The appellant submitted that although she had been granted visitation rights by the different interim orders, since she was residing in Calicut and the  respondent was residing in Thrissur, she was unable to remain in contact with her minor daughter on account of the distance between Calicut and Thrissur. In fact, the appellant complained of the fact that on several occasions when she had gone to meet her minor child at the residence of the respondent, she had not been allowed to meet the child or to spend sufficient time with her. The appellant submitted that the interest of the minor child would be best served if her custody was given to the appellant.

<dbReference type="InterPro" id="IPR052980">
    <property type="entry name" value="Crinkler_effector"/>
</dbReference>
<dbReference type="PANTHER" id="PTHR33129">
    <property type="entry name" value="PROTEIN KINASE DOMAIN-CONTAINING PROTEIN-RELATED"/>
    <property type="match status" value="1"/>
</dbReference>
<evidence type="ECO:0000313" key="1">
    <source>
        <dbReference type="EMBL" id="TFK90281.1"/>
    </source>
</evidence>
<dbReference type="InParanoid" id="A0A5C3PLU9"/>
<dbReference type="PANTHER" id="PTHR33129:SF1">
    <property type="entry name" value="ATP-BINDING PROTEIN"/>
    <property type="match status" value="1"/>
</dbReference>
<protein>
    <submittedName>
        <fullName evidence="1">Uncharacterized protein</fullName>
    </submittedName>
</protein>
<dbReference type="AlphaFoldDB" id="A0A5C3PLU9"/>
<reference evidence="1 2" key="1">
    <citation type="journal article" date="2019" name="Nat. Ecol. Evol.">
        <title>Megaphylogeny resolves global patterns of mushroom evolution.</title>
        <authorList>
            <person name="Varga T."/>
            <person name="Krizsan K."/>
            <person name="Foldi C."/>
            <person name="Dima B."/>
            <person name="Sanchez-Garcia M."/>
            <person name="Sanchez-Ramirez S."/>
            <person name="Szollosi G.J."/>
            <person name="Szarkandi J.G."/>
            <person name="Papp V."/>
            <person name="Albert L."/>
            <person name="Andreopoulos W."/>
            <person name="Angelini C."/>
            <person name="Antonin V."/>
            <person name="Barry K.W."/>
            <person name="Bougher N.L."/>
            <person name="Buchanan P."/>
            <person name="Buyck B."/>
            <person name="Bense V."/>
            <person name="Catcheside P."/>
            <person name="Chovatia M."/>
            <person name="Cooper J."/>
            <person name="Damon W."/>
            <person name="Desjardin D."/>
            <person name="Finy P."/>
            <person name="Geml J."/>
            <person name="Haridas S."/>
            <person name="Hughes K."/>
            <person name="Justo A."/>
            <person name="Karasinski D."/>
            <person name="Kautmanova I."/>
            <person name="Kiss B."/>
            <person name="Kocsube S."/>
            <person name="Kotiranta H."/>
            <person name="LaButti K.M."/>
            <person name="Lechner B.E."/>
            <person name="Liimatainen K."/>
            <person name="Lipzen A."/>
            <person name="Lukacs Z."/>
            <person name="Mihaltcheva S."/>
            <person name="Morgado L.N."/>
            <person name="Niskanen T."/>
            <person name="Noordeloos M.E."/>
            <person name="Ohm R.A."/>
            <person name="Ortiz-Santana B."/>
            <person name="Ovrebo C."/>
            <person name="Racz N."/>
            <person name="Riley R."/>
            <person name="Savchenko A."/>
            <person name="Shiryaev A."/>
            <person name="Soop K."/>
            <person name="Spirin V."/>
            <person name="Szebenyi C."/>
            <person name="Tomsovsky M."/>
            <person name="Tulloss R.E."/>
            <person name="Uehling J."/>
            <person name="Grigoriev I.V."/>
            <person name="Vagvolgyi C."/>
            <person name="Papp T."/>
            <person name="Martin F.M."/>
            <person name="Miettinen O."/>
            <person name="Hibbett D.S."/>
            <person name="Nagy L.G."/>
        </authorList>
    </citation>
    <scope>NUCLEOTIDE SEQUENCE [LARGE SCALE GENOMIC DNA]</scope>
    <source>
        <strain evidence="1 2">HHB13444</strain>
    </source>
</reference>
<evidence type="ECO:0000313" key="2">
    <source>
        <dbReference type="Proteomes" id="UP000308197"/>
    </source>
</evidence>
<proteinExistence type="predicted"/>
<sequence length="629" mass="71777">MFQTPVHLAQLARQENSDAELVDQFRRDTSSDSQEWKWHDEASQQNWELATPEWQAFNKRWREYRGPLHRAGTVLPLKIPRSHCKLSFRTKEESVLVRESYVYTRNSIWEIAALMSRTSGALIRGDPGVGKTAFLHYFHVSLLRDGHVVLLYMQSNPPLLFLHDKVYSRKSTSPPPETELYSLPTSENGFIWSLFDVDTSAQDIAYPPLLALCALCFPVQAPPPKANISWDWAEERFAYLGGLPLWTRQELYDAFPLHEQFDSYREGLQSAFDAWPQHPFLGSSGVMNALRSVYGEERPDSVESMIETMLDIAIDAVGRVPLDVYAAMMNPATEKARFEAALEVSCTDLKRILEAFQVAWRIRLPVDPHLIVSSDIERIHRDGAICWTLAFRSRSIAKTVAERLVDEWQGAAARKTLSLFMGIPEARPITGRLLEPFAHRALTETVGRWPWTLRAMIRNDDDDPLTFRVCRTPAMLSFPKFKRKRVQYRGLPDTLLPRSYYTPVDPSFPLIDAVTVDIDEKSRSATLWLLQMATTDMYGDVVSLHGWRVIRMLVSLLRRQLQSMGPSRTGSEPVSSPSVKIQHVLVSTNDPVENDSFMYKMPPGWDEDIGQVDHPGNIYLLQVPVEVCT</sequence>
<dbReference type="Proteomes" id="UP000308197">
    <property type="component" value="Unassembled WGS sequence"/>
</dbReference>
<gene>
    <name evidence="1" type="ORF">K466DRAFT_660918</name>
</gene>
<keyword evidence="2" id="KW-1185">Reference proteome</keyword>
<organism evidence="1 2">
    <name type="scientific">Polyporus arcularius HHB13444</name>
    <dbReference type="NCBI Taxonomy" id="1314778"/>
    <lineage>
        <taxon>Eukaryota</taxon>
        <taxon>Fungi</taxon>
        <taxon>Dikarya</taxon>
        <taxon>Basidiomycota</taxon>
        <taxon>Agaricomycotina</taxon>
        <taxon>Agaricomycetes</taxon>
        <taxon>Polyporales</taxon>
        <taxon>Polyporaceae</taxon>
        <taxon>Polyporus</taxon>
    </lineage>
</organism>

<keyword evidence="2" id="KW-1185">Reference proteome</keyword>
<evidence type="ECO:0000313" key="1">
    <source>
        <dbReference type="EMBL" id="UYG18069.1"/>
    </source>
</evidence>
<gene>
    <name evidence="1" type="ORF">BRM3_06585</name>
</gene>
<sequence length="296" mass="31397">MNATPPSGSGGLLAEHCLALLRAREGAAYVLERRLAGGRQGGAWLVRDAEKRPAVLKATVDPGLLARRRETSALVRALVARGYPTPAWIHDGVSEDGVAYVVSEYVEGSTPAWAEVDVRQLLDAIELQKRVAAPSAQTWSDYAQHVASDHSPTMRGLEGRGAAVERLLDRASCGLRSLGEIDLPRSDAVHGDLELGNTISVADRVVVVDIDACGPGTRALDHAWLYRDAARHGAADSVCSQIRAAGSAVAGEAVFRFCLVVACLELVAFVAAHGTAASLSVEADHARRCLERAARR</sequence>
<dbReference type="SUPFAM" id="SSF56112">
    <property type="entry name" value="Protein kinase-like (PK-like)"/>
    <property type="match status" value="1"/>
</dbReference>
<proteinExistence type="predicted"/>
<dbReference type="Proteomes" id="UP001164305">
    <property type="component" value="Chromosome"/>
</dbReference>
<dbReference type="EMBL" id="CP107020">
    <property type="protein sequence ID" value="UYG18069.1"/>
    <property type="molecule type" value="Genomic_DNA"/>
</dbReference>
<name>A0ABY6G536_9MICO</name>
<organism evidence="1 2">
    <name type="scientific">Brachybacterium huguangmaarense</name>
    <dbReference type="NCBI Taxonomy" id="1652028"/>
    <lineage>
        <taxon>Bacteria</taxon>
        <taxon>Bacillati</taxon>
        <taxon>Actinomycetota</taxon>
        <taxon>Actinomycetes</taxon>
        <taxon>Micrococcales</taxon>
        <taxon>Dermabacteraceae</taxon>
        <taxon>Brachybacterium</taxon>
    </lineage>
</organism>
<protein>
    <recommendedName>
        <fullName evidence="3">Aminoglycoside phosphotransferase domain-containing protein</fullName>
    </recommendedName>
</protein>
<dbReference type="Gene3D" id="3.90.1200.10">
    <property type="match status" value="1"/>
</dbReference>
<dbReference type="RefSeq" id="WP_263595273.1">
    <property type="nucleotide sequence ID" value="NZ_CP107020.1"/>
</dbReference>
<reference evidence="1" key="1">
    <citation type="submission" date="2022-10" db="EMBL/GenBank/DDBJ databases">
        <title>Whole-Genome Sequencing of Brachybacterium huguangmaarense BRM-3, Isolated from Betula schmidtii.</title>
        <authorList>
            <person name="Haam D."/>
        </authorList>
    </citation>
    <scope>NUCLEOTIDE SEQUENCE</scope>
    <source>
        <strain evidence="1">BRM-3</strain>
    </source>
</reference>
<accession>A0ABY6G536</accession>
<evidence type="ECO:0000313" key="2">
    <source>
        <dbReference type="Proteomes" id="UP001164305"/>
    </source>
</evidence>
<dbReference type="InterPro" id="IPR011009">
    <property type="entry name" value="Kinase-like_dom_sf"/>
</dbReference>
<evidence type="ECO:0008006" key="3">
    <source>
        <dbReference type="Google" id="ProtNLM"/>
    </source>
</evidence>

The claim of custody of the minor child made by the appellant was very strongly resisted by the respondent who denied all the various allegations levelled against him regarding his alleged apathy towards the minor and her development. It was submitted on his behalf that till the age of 7 years, the child had been living with both the parents, and was well cared for and looked after during this period. The minor child was suddenly and surreptitiously removed from the respondent’s custody by the appellant who left her matrimonial home on 26th February, 2000 without informing the appellant who had gone out of Thrissur on his professional work. It was submitted that only after coming to learn that the appellant had removed the child to Calicut that the